Here's the zoomed in map of Kingsdown. The church between the 50.4 and the 40.5 zones is the one at the top of St Michael's Hill, the curving road to the right of it is Cotham Road. The church above the 51.7% zone is St Matthews, on Cotham side. Below the 50.4-51.7 section is a 50% vote zone, which includes Alfred Place and Henrietta Street. According to this ward-by-ward map none of these areas voted for it.
While we've all be analysing our copy of the map, round the city, the Evening Post gets an official briefing, which it sticks up online at some point during the day. And this is where it gets interesting.
When the EP article went up it listed the roads and the hours of this zone. It said weekdays, 9-5 and listed the streets.
Cotham Road, St Michael's Hill, Highbury Villas, StThat's an interesting list, because all the roads listed in bold are not actually in the zones that voted over 50% for it. Alfred Place and Henrietta street are in an area that came in at exactly 50%, but if they were left out you'd have a free to park zone between the central CPZ and new ones. As for Cotham Road, well, when the council did what pretends to be pedestrian safety improvements a few years back, they pretty much marked it out ready for a CPZ. Its time has arrived.
Michael's Park, Little Paul Street, Alfred Place, Marlborough Hill,
Portland Street, Cotham Road South, Cotham Side, St Matthew's Road,
Kingsdown Parade, Kingsdown Parade Back, Somerset Street, Dove Street,
Henrietta Street, Clevedon Terrace.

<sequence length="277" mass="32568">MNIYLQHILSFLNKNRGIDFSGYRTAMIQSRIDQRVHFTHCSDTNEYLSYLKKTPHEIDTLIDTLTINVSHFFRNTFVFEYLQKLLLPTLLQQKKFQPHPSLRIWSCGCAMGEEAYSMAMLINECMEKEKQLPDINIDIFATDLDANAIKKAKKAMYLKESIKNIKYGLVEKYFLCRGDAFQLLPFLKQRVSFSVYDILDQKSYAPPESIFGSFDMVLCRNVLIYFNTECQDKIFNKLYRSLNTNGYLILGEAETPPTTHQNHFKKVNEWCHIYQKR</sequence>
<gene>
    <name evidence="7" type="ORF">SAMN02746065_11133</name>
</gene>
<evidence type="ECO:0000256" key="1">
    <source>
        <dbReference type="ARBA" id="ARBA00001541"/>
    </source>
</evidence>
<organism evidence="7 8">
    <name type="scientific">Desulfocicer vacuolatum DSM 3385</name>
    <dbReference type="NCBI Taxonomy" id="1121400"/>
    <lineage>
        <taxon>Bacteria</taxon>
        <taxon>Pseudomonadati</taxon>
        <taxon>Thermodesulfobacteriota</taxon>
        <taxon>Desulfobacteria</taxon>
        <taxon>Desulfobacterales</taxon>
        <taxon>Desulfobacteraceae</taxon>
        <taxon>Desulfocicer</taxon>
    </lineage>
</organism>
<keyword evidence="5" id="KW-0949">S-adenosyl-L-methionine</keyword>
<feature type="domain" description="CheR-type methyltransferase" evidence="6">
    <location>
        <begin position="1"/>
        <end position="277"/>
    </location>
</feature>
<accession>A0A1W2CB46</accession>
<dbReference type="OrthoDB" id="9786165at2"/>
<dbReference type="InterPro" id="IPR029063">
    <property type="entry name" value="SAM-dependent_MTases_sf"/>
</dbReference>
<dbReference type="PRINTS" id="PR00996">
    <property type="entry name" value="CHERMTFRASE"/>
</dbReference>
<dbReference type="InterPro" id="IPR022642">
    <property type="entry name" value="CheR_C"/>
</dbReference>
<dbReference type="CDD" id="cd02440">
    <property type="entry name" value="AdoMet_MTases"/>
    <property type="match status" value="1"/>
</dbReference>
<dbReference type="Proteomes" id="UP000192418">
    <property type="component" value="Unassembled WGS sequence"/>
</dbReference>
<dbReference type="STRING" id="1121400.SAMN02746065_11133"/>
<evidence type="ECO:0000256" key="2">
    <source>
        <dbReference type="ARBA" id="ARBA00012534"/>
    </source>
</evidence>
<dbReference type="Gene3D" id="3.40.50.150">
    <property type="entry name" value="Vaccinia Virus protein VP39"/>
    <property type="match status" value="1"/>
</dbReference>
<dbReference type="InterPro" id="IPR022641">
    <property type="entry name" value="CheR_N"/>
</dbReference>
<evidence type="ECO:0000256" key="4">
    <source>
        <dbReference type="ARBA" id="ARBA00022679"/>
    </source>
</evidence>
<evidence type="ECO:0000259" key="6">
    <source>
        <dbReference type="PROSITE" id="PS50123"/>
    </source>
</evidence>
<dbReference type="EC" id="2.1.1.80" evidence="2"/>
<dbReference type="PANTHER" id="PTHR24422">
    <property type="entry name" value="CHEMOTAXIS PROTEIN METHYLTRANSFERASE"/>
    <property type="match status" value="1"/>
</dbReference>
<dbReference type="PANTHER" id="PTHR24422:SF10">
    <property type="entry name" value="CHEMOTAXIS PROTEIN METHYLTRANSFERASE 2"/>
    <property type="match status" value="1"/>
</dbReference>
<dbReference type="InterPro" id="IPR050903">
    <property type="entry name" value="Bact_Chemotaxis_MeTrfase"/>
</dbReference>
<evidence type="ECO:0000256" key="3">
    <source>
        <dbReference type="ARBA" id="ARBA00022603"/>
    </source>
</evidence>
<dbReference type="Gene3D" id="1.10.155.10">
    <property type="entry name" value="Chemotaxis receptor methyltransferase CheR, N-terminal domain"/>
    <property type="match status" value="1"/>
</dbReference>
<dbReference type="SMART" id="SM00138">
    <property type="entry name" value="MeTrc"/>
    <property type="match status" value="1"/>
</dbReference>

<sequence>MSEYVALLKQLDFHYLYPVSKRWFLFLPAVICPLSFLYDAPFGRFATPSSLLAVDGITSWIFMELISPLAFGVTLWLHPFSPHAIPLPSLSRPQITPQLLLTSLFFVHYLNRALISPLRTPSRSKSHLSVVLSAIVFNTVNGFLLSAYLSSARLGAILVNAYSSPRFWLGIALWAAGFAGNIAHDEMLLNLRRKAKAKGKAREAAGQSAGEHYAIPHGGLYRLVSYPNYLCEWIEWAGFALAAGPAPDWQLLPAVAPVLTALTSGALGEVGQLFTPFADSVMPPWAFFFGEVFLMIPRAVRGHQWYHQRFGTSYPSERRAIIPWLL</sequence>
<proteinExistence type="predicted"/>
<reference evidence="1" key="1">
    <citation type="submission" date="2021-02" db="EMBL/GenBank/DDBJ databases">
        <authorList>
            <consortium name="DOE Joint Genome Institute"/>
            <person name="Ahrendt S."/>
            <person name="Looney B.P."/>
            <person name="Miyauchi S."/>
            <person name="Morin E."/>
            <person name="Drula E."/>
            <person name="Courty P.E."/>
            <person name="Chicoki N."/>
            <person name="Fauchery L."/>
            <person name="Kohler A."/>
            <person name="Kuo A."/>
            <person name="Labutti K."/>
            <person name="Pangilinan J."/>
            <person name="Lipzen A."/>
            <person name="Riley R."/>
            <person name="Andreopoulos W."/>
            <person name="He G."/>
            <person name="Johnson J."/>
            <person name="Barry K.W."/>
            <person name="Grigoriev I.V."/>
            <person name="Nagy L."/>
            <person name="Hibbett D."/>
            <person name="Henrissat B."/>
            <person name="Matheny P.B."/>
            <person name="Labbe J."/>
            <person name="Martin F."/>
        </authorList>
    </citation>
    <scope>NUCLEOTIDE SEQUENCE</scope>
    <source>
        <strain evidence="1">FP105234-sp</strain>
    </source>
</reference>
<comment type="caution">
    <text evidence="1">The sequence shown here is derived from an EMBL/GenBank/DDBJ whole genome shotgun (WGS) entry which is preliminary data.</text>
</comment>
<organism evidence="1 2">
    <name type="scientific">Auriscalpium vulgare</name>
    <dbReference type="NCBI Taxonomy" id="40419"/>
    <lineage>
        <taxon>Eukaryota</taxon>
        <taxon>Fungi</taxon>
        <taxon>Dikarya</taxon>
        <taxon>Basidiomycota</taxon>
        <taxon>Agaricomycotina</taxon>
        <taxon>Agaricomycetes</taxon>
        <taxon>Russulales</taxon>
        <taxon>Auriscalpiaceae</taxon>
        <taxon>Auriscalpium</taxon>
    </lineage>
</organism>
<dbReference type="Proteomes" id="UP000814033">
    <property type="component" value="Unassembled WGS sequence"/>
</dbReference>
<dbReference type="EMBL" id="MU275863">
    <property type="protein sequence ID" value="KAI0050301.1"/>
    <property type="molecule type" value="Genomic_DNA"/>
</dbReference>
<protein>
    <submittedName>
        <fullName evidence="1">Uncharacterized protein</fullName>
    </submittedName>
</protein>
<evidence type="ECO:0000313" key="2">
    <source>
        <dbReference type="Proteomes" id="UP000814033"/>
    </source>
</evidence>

Polling someone who lives in one of those fringe streets, they seemed fairly happy, primarily because of the 9-5 weekday hours rather than 7x24 they were were told they'd get. That and the limited number of free tickets mean some visitors can be handled, though the number is limited enough you don't want to resell them at a profit. Because the hours start at 9, it will make school dropoffs better. No commuters, you park near the school, then get home. Excellent!
Anyway. It gets more interesting. If you go to the Evening Post article now, it doesn't list the streets or the hours. It says
Sometime between 1800 and 2200 on Friday, the story changed. The specifics on streets -more than just the areas with over 50% of responses positive- and the the hours -less than orginally demanded- vanished. Why? Were the results of the second community consultation accidentally published before that consultation took place?
Kingsdown and Brandon Hill were two of the areas with the most positive feedback – more than 50 per cent in both cases.
These areas are now set to have further public consultation as to the exact proposals: which roads the zone would extend to, hours of operation and so on.
Furthermore is it ethical for a newspaper to change its stories without noting it? The New York Times does.